FINAL-The CNL and Family Involvement in Intrdisciplinary Rounds-BROWN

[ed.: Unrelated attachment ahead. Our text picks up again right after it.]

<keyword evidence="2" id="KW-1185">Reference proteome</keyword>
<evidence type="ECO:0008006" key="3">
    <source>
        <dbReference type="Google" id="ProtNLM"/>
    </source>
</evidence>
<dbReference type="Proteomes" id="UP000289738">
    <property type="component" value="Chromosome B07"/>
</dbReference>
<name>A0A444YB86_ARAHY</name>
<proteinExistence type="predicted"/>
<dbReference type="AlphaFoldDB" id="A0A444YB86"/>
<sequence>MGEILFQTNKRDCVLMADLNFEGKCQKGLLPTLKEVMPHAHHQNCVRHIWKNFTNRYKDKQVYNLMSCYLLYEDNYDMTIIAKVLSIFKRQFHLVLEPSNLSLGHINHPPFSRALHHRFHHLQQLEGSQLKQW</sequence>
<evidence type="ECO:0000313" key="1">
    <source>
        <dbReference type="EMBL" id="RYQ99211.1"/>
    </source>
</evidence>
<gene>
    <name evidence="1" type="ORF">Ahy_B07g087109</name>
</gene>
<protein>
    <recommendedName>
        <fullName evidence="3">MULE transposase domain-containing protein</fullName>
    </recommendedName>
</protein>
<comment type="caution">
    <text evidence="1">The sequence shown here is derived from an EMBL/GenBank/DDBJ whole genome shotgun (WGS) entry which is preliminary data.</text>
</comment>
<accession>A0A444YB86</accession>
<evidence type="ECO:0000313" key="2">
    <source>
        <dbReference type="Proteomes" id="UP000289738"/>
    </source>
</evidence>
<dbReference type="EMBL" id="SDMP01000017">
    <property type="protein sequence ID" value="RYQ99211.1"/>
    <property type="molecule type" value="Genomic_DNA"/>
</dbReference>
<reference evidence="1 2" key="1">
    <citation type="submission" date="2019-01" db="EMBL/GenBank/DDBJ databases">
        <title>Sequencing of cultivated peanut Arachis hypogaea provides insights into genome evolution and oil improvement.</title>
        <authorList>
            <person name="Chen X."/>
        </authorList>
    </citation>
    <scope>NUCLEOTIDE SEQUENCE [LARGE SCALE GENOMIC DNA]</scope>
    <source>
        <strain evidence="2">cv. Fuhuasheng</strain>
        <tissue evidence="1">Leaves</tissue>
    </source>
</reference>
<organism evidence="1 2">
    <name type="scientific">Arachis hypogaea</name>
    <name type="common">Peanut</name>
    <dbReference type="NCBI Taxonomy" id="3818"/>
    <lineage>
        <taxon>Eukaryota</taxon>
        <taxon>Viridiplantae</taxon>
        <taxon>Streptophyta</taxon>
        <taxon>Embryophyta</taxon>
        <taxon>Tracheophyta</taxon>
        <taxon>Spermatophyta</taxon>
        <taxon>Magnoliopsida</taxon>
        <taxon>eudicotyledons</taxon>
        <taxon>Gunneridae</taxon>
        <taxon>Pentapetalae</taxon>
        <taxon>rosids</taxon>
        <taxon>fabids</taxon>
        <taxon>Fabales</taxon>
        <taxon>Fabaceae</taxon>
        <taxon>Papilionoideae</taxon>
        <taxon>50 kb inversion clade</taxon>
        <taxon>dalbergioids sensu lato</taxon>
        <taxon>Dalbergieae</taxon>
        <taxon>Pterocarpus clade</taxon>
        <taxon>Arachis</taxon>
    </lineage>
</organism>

Running Head: FAMILY INVOLVEMENT IN INTERDISCIPLINARY ROUNDS The CNL and Family Involvement in Interdisciplinary Rounds Bronson Brown University of Maryland School of Nursing507 Abstract Family engagement in interdisciplinary rounds has been highly recommended to improve communication and patient care but is not often used in most hospital settings (Strathdee, Hellyar, Montesa & Davidson, 2019). This paper will evaluate the importance of family involvement in an adult Critical Care Unit at an acute Tertiary Care Hospital, which focuses on adult patients with acute disease processes. These disease processes include but are not limited to illnesses such as hypertension, stroke, knee and hip replacement and newly diagnosed diabetic patients being evaluated during interdisciplinary bedside rounds. This is a present problem in that, many healthcare professionals will not involve family members in interdisciplinary bedside rounds (Strathdee et al.,2019). By allowing family involvement during interdisciplinary rounds, outcomes may reveal reduced stays in the ICU and increased patient satisfaction. This will assist in outlining the Clinical Nursing Leaders (CNL’s) ability to participate in the identification and collection of care outcomes, along with the development and leveraging of human, environmental, and material resources (Wienand et al., 2015). Keywords: Interdisciplinary rounds, Clinical Nursing Leaders, Family engagement Discussion In a Medical/Surgical Intensive Care Unit (MSICU) there are patients with many different problems such as but not limited to hypertension, stroke, and hyperglycemia. Patients in MSICU are not often able to speak for themselves or express their concerns. In most MSICU’s, there are interdisciplinary rounds. Interdisciplinary rounding has been identified as a way to improve patient care by promoting health care provider communication which will lead to greater shared knowledge of a patient’s status, smoother patient care flow, decreased length of stay, and enhanced patient and staff satisfaction (Reimer & Herbener, 2014). In addition, a multidisciplinary approach acknowledges the complexities of modern critical care and the important role of communication between health care providers in delivering comprehensive care. The multidisciplinary approach model is endorsed by the American Association of Critical-Care Nurses and has proven to be most effective. In an MSICU setting, the interprofessional team may be composed of physicians, advanced practice providers, bedside nurses, case managers, respiratory, physical and occupational therapists, pharmacists, and chaplains. Each member of the team offers a unique background of information, training, and technical skill which can improve patient care and ICU outcomes (Sharma, Hashmi & Friede, 2019).One of the core members of this team is the Clinical Nurse Leader (CNL). The Clinical Nurse Leader is a relatively new nursing role, introduced in 2003 through the American Association of Colleges of Nursing (AACN) (Bender, 2014). The CNL is a critical member of the interprofessional team who helps guide patients through today’s complex healthcare system and acts as a resource for solving complex nursing-related problems (Bender, 2017). The CNL leads interdisciplinary rounds for all admitted patients daily and is responsible for reviewing the patient plan of care established by the team through any previous interdisciplinary rounding meetings (Wienand et al., 2015). Although this approach has worked for many years, it has not always involved family members or more importantly asked for family input in the care of their loved ones. In fact, many family members have been left with the assumption that they do not have enough knowledge about the healthcare field to participate. However, with the evolution of the internet and more health information being able, many family members are becoming more educated and have a desire to participate (Burns, Misak, Herridge, Meade, & Oczkowski, 2018). Therefore, it would be in CNL’s best interest to not only work with those in the interprofessional team, but with family members as well in order to present a substantial and wholistic care plan for the patient. Design and Implementation of Evidence Based PracticeOne of the major core competencies of a CNL is the design and implementation of evidence-based practice(s). In fact, the need for meaningful patient and family engagement in health care and research is gaining momentum (Berger, Flickinger, Pfoh, Martinez & Dy, 2014). Healthcare institutions and research funding agencies increasingly encourage clinicians and researchers to work actively with patients and their families to advance clinical care and research. Engagement is increasingly mandated by healthcare organizations and is becoming a prerequisite for research funding. (Burns et al.,2018). During a study at a twelve-bed Medical-Surgical ICU at an acute Tertiary Care Hospital, there was a measure to improve adherence to standard quality. This was performed by using what is called the ABCDEF Bundle that represents an evidence-based guide for clinicians to approach the organizational changes needed for optimizing ICU patient recovery and outcomes. The standard quality approach to rounds was made to emphasize the F(Family) element of the ABCDEF Bundle. (Marra, Ely, Pandharipande & Patel, 2017). The study was nurse-lead and demonstrated that families who are present when planning patient care, understand the treatment their loved ones are receiving and want to assist in order to ensure positive patient outcomes (Strathdee, et al., 2019).Lateral Integration of CareAnother core competency of the CNL is the lateral integration of care within the healthcare setting. The CNL utilizes lateral integration of care, which means he/she works with the nursing staff, physicians and other ancillary departments to ensure efficient and effective patient care, which has been demonstrated to improve patient care and outcomes (Joseph & Huber, 2015). This is because there are several different groups that are involved in patient care including case managers or the CNL. Lateral integration of client-centered care focuses on collaboration with other health care disciplines. Establishing partnerships between education and practice is a vital element to successful preparation and the implementation of healthcare success (Moore, Schmidt & Howington, 2014). This can benefit family’s members greatly as they have access to more resources and can get different points of view of one’s care in addition to being able to properly discuss plans of care. Resource StewardshipResource stewardship is another CNL core competency. This refers to the careful and responsible management of resources under one’s control (Hall, 2018). In fact, resource stewardship is an efficient use of human environmental and material resources as it often uses people such as families or non-license providers to fill in gaps in patient care where license providers cannot. The role of the CNLs is to implement this non-licensure resource by allowing families to be more involved with patient care. Additionally, healthcare that involves patients and their families has been recommended to improve patient safety and quality (Berger et al., 2014). Research demonstrates that family support also helps patients overcome feelings of vulnerability in hospitalized settings. (Lolaty, Bagheri-Nesami, Shorofi, Golzarodi & Charati, 2014). By allowing families to become involved in resource stewardship, the length of stay could possibly be reduced as family members become more involved in the patient outcomes and care. At present, there is not substantial evidence to show how much money a healthcare organization would save by utilizing these resources. A CNL could establish guidelines to document this type of data involving cost savings by utilizing resource stewardship and demonstrating the financial outcomes that are yielded from implementation.Patient AdvocacyPatient advocacy is another major CNL core competency involving patients and the health professional team. Nurses are trusted and respected by patients and the health care industry as evidenced by the 2018 Gallup survey on honesty and ethics as the profession with the highest ethical standards (Demarinis, 2019). This is one of the many reasons why people trust CNLs to be an advocate for patient care. CNL advocates ensure that patients’ autonomy and self-determination are respected. Serving as the link between patients and the healthcare system, they also contribute to the patient/family decision-making process and speak up when problems go unnoticed or when the patient or family can’t or won’t address them (Gerber, 2018). Advocacy is not just limited to the bedside. In fact, the American Nurses Association encouraged nurses to become more involved in the fight to change healthcare for the better. CNL’s can also advocate for the communities that they are involved in. Socially and economically disadvantaged populations, or colloquially the ‘have-nots’ in society, are the most affected by public policy and can therefore benefit the most from policies that aim to improve social conditions that impact health (Williams, Phillips & Koyama, 2018). Socially and economically disadvantaged groups are less likely to be in good health, less likely to have access to quality healthcare services, and more likely to die prematurely when compared with socially and economically advantaged (Williams, et al.,2018). Therefore, CNL’s have a duty to advocate for their patients and families who might not be able to take care of themselves outside of the hospital. Conclusions and Future Insight CNL’s have an important role in helping to bring together families and healthcare professionals in order to bring about better patient care outcomes. Family engagement in interdisciplinary rounds can provide unique insight into a patient’s response to treatment and can also suggest treatment plans which may bring about positive patient outcomes. These outcomes can provide real-time communication among nurses, families and physicians as treatment plans are often constructed during interdisciplinary rounds. (Strathdee, et al.,2019). Finally, patients in acute care settings and most particularly in ICU’s are in a vulnerable state. Having family members participate in planning care which is efficient, effective and involves all members of the interdisciplinary team may produce positive patient outcomes and ultimately a healthier patient which in return brings a healthier community. ReferencesBender, M. (2014). The Current Evidence Base for the Clinical Nurse Leader: A Narrative Review of the Literature. Journal of Professional Nursing, 30(2), 110-123Berger, Z., Flickinger, T., Pfoh, E., Martinez, K., & Dy, S. (2014). Promoting engagement by patients and families to reduce adverse events in acute care settings: a systematic review. BMJ Quality & Safety, 23(7), 548-555. Burns, K., Misak, C., Herridge, M., Meade, M., & Oczkowski, S. (2018). Patient and Family Engagement in the ICU. Untapped Opportunities and Underrecognized Challenges. American Journal of Respiratory and Critical Care Medicine, 198(3), 310-319. Demarinis, S. (2019). Nurses Outpace Other Professions for Honesty and Ethics Again. EXPLORE, 15(3), 175-177. Gerber, L. (2018). Understanding the nurseʼs role as a patient advocate. Nursing, 48(4), 55-58. Joseph, L., & Huber, D. L. (2015). Clinical leadership development and education for nurses: prospects and opportunities. Journal of Healthcare Leadership, 55. Lolaty, H., Bagheri-Nesami, M., Shorofi, S., Golzarodi, T., & Charati, J. (2014). The effects of family-friend visits on anxiety, physiological indices and well-being of MI patients admitted to a coronary care unit. Complementary Therapies in Clinical Practice, 20(3), 147-151. Marra, A., Ely, E., Pandharipande, P., & Patel, M. (2017). The ABCDEF Bundle in Critical Care. Critical Care Clinics, 33(2), 225-243.Moore, P., Schmidt, D., & Howington, L. (2014). Interdisciplinary Preceptor Teams to Improve the Clinical Nurse Leader Student Experience. Journal of Professional Nursing, 30(3), 190-195. Sharma, S., Hashmi, M., & Friede, R. (2019). Interprofessional Rounds in the ICU. Retrieved 23 October 2019, from https://www.ncbi.nlm.nih.gov/books/NBK507776/ Strathdee, S., Hellyar, M., Montesa, C., & Davidson, J. (2019). The Power of Family Engagement in Rounds: An Exemplar with Global Outcomes. Critical Care Nurse, 39(5), 14-20. Wienand, D., Shah, P., Hatcher, B., Jordan, A., Grenier, J., & Cooper, A. (2015). Implementing the Clinical Nurse Leader Role: A Care Model Centered on Innovation, Efficiency, and Excellence. Nurse Leader, 13(4), 78-85. Williams, S., Phillips, J., & Koyama, K. (2018). Nurse Advocacy: Adopting a Health in all Policies Approach. OJIN: The Online Journal of Issues in Nursing, 23(3).